Kennedy Trust Prize Studentships

  • Intake: UKRI-BBSRC iCASE Studentship

The liver and the intestine interact in a complex manner to maintain mutually beneficial

homeostatic functions. This cross-talk involves the modification of liver-derived factors such as
bile acids and conjugated bilirubin by the small and large intestinal microbiota, enabling
modulation of intestinal functions. Breakdown in such homeostatic functions can lead to diseases
of the liver and intestine including Primary Sclerosing Cholangitis.

In this project we aim to better understand the liver-microbiome-gut axis in health using an
interdisciplinary systems physiology approach.

The approaches undertaken will involve the analysis of high-throughput RNA-sequencing data
from both publicly available human samples (GTEx project (https://www.gtexportal.org/home/)
as well as mouse models. The project will involve analysing data derived from the liver and the
intestine in order to characterise correlated functions between these two organs. During this part
of the project you will be supervised by Dr Nicholas Ilott (Kennedy Institute of Rheumatology) to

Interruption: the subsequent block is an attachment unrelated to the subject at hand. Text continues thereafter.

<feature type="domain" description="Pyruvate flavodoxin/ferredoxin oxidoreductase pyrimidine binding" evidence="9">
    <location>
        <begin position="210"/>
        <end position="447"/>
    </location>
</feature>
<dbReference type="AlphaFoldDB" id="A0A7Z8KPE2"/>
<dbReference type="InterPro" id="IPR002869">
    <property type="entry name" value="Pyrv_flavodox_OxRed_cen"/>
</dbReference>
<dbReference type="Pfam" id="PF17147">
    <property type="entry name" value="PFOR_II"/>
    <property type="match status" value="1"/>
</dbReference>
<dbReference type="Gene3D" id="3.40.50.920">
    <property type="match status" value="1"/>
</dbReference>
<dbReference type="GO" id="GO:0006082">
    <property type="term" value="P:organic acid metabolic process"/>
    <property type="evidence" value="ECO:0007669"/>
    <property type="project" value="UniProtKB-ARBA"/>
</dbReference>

develop skills in the development and application of bioinformatics pipelines as well as developing
an R package for the analysis of cross-tissue gene expression networks. These tools will further be
applied to answer the question of how liver-gut interactions change over the course of the
lifespan through the comparison of liver-gut co-expression networks across ages in mouse
models.

Metabolic output from the gut microbiota plays a role in mediating liver-gut interactions. As such,
you will work with Petar Scepanovic (Roche, Basel, Switzerland) over the course of 6 months to 1
year where you will integrate within BEDA (Bioinformatics Exploratory Data Analysis) team - a
group of computational biologist and biostatisticians within pRED. There you will develop
computational models that predict metabolic output from complex metagenomic data. You will
integrate these models with additional data from in vitro experimental models of bacterial
consortia to determine metabolic outputs that contribute to liver-gut cross-talk. Indeed, you will
utilise a model consortium of 12 bacterial strains in order to 1) computationally predict their
ability to metabolise liver-derived factors and 2) experimentally validate this ability using bacterial
culture techniques. Together with experienced laboratory staff at the Oxford Centre for
Microbiome Studies (OCMS), you will gain training in anaerobic and aerobic bacterial culturing
techniques and the application of such techniques to explore context-dependent metabolite
profiles. 

For full details and to apply please visit the Oxford Interdisciplinary Bioscience DTP website.